Ugandan Christians living in the U.S. have raised about shillings 12.6 million ($3,600) to renovate a 80-yr-old mosque in Uganda. The development could help foster stronger interfaith relations, and bolster peace.
In a development which could foster stronger interfaith relations, about 100 Ugandan Christians living in the U.S. have raised about shillings 12.6 million ($3,600) to help renovate a crumbling Namayiba mosque, in Uganda, the New Vision reports.
The mosque, in Nakisunga village was reportedly built about 80 years ago. Geoffrey Nsereko Simple, the chairperson of the organising committee of Uganda North American Association, said he decided to fundraise for the renovation after visiting Namaiba village, where he was born, and saw the dilapidated mosque.
“I was driving around the village when I saw the mosque in a terrible state. This moved me and I promised myself to do something for my community in Uganda after consulting the mosque leaders on what was needed,” Nsereko reportedly said.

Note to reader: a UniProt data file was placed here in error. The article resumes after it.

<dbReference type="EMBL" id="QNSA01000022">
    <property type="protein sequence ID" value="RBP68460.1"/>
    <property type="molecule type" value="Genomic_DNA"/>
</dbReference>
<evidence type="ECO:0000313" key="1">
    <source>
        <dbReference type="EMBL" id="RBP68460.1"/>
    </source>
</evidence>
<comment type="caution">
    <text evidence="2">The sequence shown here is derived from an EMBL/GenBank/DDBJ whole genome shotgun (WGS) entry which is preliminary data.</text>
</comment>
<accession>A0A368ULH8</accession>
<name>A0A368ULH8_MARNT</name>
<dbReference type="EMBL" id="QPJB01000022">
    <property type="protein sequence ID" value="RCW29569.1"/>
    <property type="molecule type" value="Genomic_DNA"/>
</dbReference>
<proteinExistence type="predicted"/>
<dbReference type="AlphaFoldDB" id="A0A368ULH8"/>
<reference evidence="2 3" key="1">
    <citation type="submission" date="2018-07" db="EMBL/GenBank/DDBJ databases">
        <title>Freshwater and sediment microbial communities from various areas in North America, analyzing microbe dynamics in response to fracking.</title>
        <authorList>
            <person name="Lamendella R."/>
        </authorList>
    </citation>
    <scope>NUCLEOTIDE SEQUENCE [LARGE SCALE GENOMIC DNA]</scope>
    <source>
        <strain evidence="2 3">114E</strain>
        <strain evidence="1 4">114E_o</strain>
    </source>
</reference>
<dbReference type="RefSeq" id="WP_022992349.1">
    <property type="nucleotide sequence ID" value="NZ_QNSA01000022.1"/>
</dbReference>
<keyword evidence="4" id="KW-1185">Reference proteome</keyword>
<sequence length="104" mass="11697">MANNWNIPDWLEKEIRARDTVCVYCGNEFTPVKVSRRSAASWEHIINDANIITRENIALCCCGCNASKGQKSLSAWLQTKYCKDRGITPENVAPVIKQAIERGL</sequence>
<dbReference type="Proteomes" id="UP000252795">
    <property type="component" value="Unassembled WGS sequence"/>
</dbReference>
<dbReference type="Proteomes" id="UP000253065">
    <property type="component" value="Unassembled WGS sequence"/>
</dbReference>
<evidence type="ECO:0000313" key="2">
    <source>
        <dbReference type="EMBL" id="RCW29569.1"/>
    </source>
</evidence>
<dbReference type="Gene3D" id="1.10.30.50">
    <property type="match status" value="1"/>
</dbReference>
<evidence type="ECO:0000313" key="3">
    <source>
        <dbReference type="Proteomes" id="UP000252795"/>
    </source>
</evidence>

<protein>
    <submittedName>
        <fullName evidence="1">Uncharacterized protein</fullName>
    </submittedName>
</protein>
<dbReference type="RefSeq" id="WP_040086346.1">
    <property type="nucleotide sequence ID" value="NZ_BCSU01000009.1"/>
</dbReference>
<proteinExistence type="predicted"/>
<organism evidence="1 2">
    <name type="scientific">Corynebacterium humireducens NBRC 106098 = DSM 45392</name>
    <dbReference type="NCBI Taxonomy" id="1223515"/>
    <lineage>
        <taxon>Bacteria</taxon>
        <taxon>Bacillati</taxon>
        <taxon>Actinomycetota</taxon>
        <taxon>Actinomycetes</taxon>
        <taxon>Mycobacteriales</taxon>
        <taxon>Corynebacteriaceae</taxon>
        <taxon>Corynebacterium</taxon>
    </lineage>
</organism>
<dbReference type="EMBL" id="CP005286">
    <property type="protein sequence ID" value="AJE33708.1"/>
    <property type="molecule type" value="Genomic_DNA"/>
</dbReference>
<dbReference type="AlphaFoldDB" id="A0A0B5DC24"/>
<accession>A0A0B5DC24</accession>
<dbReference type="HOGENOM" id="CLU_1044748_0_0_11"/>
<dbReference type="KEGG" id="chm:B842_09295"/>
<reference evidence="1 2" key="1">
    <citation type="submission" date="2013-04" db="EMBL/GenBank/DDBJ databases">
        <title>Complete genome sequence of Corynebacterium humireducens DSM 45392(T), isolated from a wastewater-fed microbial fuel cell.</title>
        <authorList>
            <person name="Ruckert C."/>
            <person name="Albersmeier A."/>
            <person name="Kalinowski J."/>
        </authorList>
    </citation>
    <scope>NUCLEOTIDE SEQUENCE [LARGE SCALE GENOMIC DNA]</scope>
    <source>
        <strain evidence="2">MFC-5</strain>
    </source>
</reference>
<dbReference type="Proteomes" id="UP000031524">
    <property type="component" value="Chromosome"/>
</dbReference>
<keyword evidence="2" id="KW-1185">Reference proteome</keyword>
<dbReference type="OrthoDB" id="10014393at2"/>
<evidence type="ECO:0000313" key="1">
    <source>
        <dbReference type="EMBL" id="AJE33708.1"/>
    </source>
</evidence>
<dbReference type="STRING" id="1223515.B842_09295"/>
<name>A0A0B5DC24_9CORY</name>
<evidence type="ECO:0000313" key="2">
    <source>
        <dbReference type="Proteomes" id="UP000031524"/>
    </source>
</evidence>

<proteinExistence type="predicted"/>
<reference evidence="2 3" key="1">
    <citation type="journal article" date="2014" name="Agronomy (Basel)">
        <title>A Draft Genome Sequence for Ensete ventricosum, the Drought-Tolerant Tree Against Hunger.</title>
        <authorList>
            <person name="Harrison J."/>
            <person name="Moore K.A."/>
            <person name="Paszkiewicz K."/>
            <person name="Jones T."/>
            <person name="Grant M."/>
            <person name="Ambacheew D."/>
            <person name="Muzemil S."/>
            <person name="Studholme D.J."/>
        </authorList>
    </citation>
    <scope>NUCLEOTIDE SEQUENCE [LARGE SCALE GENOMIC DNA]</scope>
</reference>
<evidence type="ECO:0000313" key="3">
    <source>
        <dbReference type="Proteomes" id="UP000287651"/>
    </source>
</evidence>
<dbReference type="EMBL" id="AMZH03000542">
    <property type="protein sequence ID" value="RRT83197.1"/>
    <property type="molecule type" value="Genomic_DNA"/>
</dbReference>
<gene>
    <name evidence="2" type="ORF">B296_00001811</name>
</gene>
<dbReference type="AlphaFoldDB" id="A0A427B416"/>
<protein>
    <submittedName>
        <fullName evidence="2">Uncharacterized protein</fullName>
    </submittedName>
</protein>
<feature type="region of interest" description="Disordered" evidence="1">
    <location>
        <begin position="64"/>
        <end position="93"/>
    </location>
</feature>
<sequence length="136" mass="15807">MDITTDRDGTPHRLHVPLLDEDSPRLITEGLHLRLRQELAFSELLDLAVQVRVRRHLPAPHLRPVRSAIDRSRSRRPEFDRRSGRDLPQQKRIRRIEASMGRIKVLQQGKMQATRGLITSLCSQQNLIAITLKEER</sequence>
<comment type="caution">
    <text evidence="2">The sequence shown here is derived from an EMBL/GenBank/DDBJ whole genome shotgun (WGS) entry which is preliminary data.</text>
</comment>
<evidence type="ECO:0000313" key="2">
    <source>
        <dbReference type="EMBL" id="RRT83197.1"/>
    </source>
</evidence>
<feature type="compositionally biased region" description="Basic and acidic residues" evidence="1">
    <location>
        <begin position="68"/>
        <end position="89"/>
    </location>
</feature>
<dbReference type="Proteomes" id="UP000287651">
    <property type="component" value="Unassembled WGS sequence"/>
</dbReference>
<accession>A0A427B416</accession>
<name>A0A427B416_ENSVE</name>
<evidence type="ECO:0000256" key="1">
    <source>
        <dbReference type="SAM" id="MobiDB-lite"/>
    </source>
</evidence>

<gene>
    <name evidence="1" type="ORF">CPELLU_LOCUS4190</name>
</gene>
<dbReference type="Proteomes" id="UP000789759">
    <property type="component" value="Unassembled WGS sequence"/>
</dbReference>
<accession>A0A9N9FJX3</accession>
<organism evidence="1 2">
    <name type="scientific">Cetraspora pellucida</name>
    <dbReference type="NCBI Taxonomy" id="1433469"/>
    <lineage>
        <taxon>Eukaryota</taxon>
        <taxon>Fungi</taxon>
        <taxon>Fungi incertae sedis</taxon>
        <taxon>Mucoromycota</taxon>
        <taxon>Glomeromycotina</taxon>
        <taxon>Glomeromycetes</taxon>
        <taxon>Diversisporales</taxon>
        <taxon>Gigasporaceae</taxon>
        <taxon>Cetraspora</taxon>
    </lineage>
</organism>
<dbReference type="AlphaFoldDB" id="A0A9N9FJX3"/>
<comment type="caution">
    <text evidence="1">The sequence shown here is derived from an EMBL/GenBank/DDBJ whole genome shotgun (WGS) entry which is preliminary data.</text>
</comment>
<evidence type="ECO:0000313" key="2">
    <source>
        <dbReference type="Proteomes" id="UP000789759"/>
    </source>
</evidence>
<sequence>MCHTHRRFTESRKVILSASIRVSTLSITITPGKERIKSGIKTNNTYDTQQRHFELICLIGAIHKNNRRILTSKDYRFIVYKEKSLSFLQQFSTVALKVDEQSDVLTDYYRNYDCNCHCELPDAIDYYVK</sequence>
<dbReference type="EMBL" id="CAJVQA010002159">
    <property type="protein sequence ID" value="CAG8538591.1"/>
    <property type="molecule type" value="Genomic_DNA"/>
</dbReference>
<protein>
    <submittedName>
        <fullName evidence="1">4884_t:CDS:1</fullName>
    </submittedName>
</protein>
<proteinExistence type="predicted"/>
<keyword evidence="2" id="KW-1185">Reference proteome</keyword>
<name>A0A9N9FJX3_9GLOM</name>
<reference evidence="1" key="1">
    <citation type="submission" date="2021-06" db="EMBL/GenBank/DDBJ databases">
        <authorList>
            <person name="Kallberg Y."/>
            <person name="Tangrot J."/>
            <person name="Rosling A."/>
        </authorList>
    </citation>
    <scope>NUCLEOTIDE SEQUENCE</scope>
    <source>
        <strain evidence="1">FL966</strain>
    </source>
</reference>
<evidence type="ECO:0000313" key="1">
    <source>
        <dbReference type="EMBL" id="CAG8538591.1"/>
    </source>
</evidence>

Speaking at the ceremony handing over the sh12.6m to the mosque authorities, Nsereko noted: “Everyone expressed concern why me, a non-Muslim, was the one leading the campaign to revamp a mosque. They always asked me: ‘Why not it do for a church. You are a Christian’”.
The fundraising has been welcomed by many and it could be a vital gesture to bolster peace and interfaith solidarity. While religious polarisation is not a major problem in Uganda, the issue remains a problem in parts of Africa. The development could encourage coexistence and religious harmony.
Uganda is largely a Christian country, and the faith makes up about 85 percent of the population while Muslims represent about 12 percent of the population.
Source: New Vision
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